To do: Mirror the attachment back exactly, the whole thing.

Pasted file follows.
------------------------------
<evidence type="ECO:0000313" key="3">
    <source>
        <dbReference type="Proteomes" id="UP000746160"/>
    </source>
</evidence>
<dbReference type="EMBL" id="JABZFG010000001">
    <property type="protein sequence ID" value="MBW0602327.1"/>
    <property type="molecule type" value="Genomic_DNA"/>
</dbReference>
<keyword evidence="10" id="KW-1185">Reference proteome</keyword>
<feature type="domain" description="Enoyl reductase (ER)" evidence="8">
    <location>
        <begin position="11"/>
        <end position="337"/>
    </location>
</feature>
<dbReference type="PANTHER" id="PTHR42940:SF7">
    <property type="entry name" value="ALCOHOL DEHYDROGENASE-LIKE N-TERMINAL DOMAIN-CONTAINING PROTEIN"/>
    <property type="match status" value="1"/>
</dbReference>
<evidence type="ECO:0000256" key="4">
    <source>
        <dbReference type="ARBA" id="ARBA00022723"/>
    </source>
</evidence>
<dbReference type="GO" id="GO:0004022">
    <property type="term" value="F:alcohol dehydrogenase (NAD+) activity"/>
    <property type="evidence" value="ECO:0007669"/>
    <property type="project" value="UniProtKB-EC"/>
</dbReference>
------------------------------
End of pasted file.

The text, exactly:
<evidence type="ECO:0000313" key="3">
    <source>
        <dbReference type="Proteomes" id="UP000746160"/>
    </source>
</evidence>
<dbReference type="EMBL" id="JABZFG010000001">
    <property type="protein sequence ID" value="MBW0602327.1"/>
    <property type="molecule type" value="Genomic_DNA"/>
</dbReference>
<keyword evidence="10" id="KW-1185">Reference proteome</keyword>
<feature type="domain" description="Enoyl reductase (ER)" evidence="8">
    <location>
        <begin position="11"/>
        <end position="337"/>
    </location>
</feature>
<dbReference type="PANTHER" id="PTHR42940:SF7">
    <property type="entry name" value="ALCOHOL DEHYDROGENASE-LIKE N-TERMINAL DOMAIN-CONTAINING PROTEIN"/>
    <property type="match status" value="1"/>
</dbReference>
<evidence type="ECO:0000256" key="4">
    <source>
        <dbReference type="ARBA" id="ARBA00022723"/>
    </source>
</evidence>
<dbReference type="GO" id="GO:0004022">
    <property type="term" value="F:alcohol dehydrogenase (NAD+) activity"/>
    <property type="evidence" value="ECO:0007669"/>
    <property type="project" value="UniProtKB-EC"/>
</dbReference>